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Top 10 CPR Myths & Excuses That I Have Heard

CPR can be a life saving skill that anyone can learn. However, since 2001, I have heard many different “myths & Excuses” surrounding CPR and the use of Automated External Defibrillators. The problem with these myths is they can prevent someone from taking a CPR and First Aid class or using the life saving skills they have learned when an emergency occurs. In an effort to increase the number of people who learn CPR, I have compiled this list.

10. “To relieve choking in a child you should lift the child up by the feet and shake.”

What? Definitely not. I’ve heard this one twice this week during infant CPR classes for new parents. This is a great example of why you should take an American Heart Association CPR class. You will learn not only how to do CPR but also the proper way to relieve a blocked airway also known as choking in infants, children and adults.

9. “Someone else will be able to help.”

The key to surviving cardiac arrest is the quick response of someone trained in CPR and First Aid. A friend or coworker who collapses and does not immediately receive CPR or First Aid has a reduced chance of survival. Bystanders need to act quickly and begin CPR and use an Automated External Defibrillator as soon as one arrives.

8. “You can learn CPR on-line.”

While it is true that you can learn the steps of CPR from an on-line class,it is absolutely ridiculous to think you could properly perform CPR on a real person after taking a computer based CPR class. Think about it like this; when you were sitting in driving class being taught how to handle a car on wet pavement was it anything like the first time you actually were driving on the
highway in the rain??? Hands-on practice is the key to developing muscle memory and proper technique. Make sure your CPR class includes a certified CPR, Automated External Defibrillator, and First Aid instructor, hands
-on practice, and is approved by the American Heart Association.

7.“CPR does more harm than good.”

I am not sure where this one started but it is absolutely false. When you are performing CPR it is on someone who is not breathing and is not responding. I hate to state the obvious here but, if someone is not breathing and not responsive most likely don’t have a heart beat in which case means they are DEAD. How can doing CPR possibly make being dead worse? It is true that
you may possibly break  ribs while performing CPR but I know that if my heart stopped beating I would much rather wake up with broken ribs than not wake up at all.

6. “Too expensive” or “Too long.”

CPR classes are very inexpensive when you consider the peace of mind they bring and the life changing effect of a lifesaving knowledge. New parents spend $50, $70, or more on new baby outfits all the time. Many infant CPR classes, which cover CPR as well as choking, cost the same amount. CPR class times can run between 2-6 hours. The information and skills learned can last a lifetime.

5. “CPR is only for Adults.”

It is true cardiac arrest is very uncommon in children and kids. However, infant and child CPR classes also cover how to open a blocked airway, also known as choking and a good instructor can provide extremely helpful information on accident prevention.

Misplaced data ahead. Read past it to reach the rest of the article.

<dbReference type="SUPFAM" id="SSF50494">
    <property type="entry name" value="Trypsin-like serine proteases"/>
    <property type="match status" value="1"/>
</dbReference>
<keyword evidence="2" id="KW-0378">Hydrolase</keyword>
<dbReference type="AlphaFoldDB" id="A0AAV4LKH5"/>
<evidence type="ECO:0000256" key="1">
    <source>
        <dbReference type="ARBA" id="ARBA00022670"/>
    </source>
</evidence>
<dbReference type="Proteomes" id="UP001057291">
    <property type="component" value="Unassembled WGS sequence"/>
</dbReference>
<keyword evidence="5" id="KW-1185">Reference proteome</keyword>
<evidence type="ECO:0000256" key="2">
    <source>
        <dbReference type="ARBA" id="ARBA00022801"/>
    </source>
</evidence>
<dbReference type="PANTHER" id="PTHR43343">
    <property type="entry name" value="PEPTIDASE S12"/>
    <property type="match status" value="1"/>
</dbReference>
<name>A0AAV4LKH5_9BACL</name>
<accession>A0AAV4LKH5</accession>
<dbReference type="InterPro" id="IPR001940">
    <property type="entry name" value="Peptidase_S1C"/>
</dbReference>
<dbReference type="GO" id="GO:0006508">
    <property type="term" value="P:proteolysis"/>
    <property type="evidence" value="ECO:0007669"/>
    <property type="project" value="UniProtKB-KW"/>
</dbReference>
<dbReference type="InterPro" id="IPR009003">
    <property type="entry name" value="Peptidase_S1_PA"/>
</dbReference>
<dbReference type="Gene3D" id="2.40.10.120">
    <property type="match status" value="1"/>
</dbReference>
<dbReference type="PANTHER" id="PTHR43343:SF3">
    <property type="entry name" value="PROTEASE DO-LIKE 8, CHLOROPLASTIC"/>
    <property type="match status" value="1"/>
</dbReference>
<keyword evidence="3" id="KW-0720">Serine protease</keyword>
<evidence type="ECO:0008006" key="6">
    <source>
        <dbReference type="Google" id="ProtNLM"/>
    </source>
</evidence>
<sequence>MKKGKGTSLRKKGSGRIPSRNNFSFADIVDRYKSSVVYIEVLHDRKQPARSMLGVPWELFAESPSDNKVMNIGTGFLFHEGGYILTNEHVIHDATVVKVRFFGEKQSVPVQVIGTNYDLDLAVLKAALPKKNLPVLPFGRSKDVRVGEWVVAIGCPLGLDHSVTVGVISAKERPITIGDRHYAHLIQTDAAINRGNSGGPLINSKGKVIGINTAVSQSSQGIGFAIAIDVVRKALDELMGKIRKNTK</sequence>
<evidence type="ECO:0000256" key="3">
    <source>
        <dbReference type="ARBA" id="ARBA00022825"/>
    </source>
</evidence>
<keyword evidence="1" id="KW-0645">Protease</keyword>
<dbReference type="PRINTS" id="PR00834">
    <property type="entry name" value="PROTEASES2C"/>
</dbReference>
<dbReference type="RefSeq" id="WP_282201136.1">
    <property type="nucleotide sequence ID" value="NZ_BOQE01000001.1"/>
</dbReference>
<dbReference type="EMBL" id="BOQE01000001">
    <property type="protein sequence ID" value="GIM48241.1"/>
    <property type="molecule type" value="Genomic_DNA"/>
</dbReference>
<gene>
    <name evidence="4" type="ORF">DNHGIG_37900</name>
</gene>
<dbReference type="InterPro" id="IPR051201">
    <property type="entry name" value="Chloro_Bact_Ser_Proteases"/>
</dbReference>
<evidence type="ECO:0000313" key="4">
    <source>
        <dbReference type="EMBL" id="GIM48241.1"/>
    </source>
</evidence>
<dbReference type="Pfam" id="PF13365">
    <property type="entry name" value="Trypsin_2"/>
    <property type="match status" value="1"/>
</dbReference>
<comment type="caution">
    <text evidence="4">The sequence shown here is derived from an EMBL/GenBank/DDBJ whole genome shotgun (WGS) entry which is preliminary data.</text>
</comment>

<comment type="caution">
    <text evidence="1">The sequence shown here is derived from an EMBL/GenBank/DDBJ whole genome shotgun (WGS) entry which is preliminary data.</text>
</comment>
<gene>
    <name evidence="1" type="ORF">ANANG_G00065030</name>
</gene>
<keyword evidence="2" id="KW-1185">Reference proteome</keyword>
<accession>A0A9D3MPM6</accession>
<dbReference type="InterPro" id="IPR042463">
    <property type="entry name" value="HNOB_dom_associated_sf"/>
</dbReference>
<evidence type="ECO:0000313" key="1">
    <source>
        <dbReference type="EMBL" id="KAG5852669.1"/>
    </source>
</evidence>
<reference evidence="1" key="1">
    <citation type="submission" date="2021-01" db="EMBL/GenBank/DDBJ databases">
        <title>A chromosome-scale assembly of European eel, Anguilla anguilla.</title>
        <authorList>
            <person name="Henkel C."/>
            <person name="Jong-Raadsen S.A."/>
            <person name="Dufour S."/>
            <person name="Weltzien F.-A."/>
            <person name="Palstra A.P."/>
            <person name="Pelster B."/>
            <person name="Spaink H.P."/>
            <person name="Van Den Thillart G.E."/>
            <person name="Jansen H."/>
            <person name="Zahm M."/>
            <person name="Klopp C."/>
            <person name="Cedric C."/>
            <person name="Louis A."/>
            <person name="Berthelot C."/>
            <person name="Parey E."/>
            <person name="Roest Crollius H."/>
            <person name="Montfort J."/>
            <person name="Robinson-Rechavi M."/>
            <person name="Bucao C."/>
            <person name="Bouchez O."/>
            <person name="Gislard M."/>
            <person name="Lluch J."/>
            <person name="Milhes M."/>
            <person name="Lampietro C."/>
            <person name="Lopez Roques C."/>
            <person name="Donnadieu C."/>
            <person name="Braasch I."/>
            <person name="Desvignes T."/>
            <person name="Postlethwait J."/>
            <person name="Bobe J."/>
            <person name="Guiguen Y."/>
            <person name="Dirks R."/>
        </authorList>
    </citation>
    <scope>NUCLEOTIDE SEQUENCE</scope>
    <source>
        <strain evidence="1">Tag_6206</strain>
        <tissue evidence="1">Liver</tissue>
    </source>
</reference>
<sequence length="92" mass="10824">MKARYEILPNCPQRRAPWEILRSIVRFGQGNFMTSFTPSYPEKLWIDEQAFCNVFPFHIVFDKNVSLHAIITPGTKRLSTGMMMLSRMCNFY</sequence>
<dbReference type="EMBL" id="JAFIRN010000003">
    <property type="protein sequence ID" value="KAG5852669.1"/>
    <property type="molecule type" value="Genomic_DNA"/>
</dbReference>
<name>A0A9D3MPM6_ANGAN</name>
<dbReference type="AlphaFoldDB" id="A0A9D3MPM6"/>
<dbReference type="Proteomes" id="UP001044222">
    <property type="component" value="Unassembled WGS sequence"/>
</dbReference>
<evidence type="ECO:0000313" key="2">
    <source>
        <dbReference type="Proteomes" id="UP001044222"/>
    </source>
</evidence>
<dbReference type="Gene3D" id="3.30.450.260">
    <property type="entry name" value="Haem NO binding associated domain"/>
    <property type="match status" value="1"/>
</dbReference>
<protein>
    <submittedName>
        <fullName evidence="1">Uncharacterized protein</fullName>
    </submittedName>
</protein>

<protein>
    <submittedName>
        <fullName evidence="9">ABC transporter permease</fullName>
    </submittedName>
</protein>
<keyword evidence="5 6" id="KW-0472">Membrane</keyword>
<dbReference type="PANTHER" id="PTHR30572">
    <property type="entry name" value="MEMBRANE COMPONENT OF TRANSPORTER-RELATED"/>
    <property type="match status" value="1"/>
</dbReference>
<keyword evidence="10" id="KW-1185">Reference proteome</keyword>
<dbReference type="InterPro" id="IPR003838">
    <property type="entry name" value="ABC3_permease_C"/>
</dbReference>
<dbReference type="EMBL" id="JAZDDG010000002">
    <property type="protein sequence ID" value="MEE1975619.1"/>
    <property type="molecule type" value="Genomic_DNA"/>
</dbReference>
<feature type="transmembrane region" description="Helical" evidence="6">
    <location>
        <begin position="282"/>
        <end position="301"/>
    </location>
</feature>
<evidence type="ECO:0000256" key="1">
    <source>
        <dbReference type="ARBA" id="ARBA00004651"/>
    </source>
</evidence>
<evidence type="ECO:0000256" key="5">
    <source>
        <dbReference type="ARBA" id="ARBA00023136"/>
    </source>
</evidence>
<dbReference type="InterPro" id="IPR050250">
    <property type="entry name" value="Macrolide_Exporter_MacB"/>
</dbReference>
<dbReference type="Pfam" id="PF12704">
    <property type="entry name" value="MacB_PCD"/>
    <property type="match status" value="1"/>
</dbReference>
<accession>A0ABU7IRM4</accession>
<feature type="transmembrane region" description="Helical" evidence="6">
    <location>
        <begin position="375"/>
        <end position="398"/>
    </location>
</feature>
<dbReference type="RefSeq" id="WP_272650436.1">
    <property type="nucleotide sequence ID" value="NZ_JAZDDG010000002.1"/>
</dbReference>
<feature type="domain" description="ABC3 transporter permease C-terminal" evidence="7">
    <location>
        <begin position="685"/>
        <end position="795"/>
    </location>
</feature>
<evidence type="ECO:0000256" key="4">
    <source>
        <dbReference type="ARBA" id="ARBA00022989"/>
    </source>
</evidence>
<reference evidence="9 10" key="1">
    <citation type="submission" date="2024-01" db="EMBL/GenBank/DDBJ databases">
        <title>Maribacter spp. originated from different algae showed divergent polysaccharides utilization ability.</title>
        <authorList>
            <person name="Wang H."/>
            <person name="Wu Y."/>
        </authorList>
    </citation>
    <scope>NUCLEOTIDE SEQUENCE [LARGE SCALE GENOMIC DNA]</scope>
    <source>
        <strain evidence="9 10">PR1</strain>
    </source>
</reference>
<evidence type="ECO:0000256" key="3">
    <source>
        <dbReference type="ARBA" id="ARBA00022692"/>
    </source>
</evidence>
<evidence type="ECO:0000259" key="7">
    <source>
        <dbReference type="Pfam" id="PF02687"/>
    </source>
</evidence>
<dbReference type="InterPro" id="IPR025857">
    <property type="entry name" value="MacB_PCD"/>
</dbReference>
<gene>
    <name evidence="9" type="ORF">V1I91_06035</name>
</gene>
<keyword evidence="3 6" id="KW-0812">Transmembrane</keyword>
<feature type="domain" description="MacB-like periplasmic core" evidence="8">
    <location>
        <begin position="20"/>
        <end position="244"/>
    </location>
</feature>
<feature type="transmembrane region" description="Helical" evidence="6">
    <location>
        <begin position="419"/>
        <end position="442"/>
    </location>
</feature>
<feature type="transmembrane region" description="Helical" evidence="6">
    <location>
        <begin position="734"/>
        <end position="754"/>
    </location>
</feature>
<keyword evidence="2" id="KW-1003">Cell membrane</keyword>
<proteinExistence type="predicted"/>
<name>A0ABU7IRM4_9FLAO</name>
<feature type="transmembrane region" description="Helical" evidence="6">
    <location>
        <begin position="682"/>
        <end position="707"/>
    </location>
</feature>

4. “I already know CPR.”

The American Heart Association is constantly researching and reviewing the best way to provide CPR. New guidelines were introduced in 2010. Every few years the guidelines change and it is always best to learn the most current guidelines. The American Heart Association recommends renewing your CPR and First Aid certification every 2 years.

3. “I will never have to do CPR.”

The chances that you will ever have to perform CPR are very small. However, choking is a common emergency and all American Heart Association CPR classes teach how to help someone who is choking. Cardiovascular disease is the leading cause of death in men and women. As of 2012, Tennessee, Mississippi, Arkansas, Alabama and Louisiana lead the United States in the prevalence of  cardiovascular disease. This statistic greatly increases the likelihood you will perform CPR on coworker, family member or community friend.

2. “I could get sued.”

All states now have some form of what is commonly called The Good Samaritan Law. These laws protect you, a Good Samaritan, from being sued, if in the course of trying to save someone, you cause injury.

1. “CPR always works.”

Unfortunately this is not true and is a very common belief that has been perpetuated by T.V and movies. The actual adult survival rate from out-of-hospital cardiac arrest is about 5-10%. Survival rates increase when an Automated External Defibrillator is present and when it is able to deliver a shock. However, if your heart stops and no one starts CPR then your chance of survival is zero. As you can see there is a lot of  bad information out there regarding how, when, and why people should be performing CPR. The real issue with all these “myths and excuses” is that they could possibly stop someone from  learning CPR or providing CPR to a victim of cardiac arrest. It is the belief of that everyone should participate in a CPR and First Aid class and get involved in the safety of  their family, friends, and community.

– Mark L. Hughes, MBA, BSN, RN


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